GaN and SiC Markets: A Boom in Wide Bandgap Semiconductors

05-07-2024 | By Gary Elinoff

GaN, SiC and Silicon compared. Image source: Infineon 

Key Takeaways about Riding the Wave: The Boom of GaN and SiC Markets:  

  • Gallium Nitride (GaN) and Silicon Carbide (GaN) are members of a new class of power semiconductors known as Wide Bandgap semiconductors (WGB)  
  • WGBs make a great increase in electrical efficiency possible in a wide range of applications. 
  • Market size estimates are in the $1.5 to $2.0 billion range, and a CAGR of over 25% is postulated. 


GaN and SiC are examples of a new type of power superconductors. These components, members of a class of devices collectively known as wide bandgap (WBG) semiconductors, are revolutionizing the way that electrical power can be converted between AC and DC and the way voltage levels can be altered.  

This is far more significant than one might think. For example, an electric vehicle’s (EV) battery, its “gas tank”, can store about 200 kilowatt hours of power at 800 DC volts. However, most EV main drive motors run at AC voltages in the range of 400 to 800 AC volts, and there is a wide catalog of other EV subsystems and devices that require either AC or DC at a multitude of voltage levels. 

These conversion processes are at the heart of what makes EVs and many other modern electrical devices tick. WBGs can do so far more efficiently than classical silicon (Si) semiconductors can. 

Estimates of present market size in mid 2024 vary, but most source’s estimates place it at from $1.5 to $2.0 billion dollars world wide. Of course, the future is a risky business, but most analysts estimate a CAGR of over 25%, to a value of over $20 Billion in 10 years. 

However, these estimates, although agreed upon by a wide range of analysts, may be overly sanguine. At this writing, the largest, but by no means the only user of WBG semiconductors, is the EV industry, which is itself undergoing a significant slowdown. This decline may not be turned around any time soon, so the future size of the WGB semiconductor market is open to some doubt.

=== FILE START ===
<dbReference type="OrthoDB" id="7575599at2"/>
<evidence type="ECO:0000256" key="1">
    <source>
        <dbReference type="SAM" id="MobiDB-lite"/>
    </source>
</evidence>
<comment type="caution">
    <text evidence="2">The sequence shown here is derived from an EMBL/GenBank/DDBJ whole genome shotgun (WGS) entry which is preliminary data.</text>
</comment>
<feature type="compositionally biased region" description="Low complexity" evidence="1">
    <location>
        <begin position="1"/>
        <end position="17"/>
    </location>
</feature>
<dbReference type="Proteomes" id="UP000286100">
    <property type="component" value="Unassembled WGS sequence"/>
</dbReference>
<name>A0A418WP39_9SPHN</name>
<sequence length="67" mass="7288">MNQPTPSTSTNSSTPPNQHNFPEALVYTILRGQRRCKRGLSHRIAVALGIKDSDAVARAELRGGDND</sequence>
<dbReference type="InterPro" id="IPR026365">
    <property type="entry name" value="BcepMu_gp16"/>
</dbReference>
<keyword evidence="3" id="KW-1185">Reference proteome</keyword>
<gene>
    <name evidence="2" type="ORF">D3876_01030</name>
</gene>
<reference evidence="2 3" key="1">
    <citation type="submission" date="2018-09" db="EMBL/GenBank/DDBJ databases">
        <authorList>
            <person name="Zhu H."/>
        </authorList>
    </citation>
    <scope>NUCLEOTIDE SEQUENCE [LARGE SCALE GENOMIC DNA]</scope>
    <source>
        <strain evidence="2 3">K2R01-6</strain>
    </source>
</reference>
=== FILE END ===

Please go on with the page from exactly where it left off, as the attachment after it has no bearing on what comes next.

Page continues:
The Value Proposition for SiC and GaN 

Before we delve into the market itself, let’s take a brief look at what goes on inside WGBs and why they loom so large in the world of power electronics. In a nutshell, WGBs enjoy three main advantages over last-generation silicon-based semiconductors:  

  • Most types of power conversions, AC to DC, DC to AC, or voltage level changes involve “sampling” of the source voltage many thousands of times per second; the faster, the better. WGBs can achieve a far greater rate of this sampling than silicon semiconductors.  
  • When a WBG semiconductor turns “ON” to affect the sampling, it does so with far less internal resistance, so less power is wasted in the form of heat.  
  • Finally, WGBs can not only operate at higher temperatures, but they can also dissipate that heat more expeditiously.   

Previous Electropage articles cover these topics in great detail. These articles include Power Electronics in EVs: Key Roles and ChallengesSilicon Carbide and Gallium Nitride for EV Power Efficiency, and The Evolution of GaN in Consumer Electronics: Key Insights.  

Who Are the Players? 

GaN and SiC are both WGBs, but they have somewhat different characteristics making each better suited for their own range of applications. Simply put, GaN is not only less expensive than SiC, but it can switch fasterSiC, on the other hand, can handle more power. 

GaN Producers

GaN Producers. Taken from: Metoree  

The reader should keep in mind that the sands are constantly shifting. For example, GaN Systems has been absorbed by Infineon. 

Uses for GaN devices include IT, defence, consumer devices, automotive and industrial Applications. 

SiC Producers 

As reported by Verified Market Reports[1], the Top Ten are:  

  • Wolfspeed 
  • Infineon 
  • ROHM 
  • ON Semiconductor 
  • STMicroelectronics 
  • Mitsubishi 
  • GeneSiC 
  • TT electronics 
  • Vishay 
  • Solitron 

What are the WGBs Used For? 

Uses for GaN devices include IT, defence, consumer devices, and automotive and industrial applications. 

For SiC Semiconductors, a very different picture emerges. 

SiC Market by Application. Image source: Yolegroup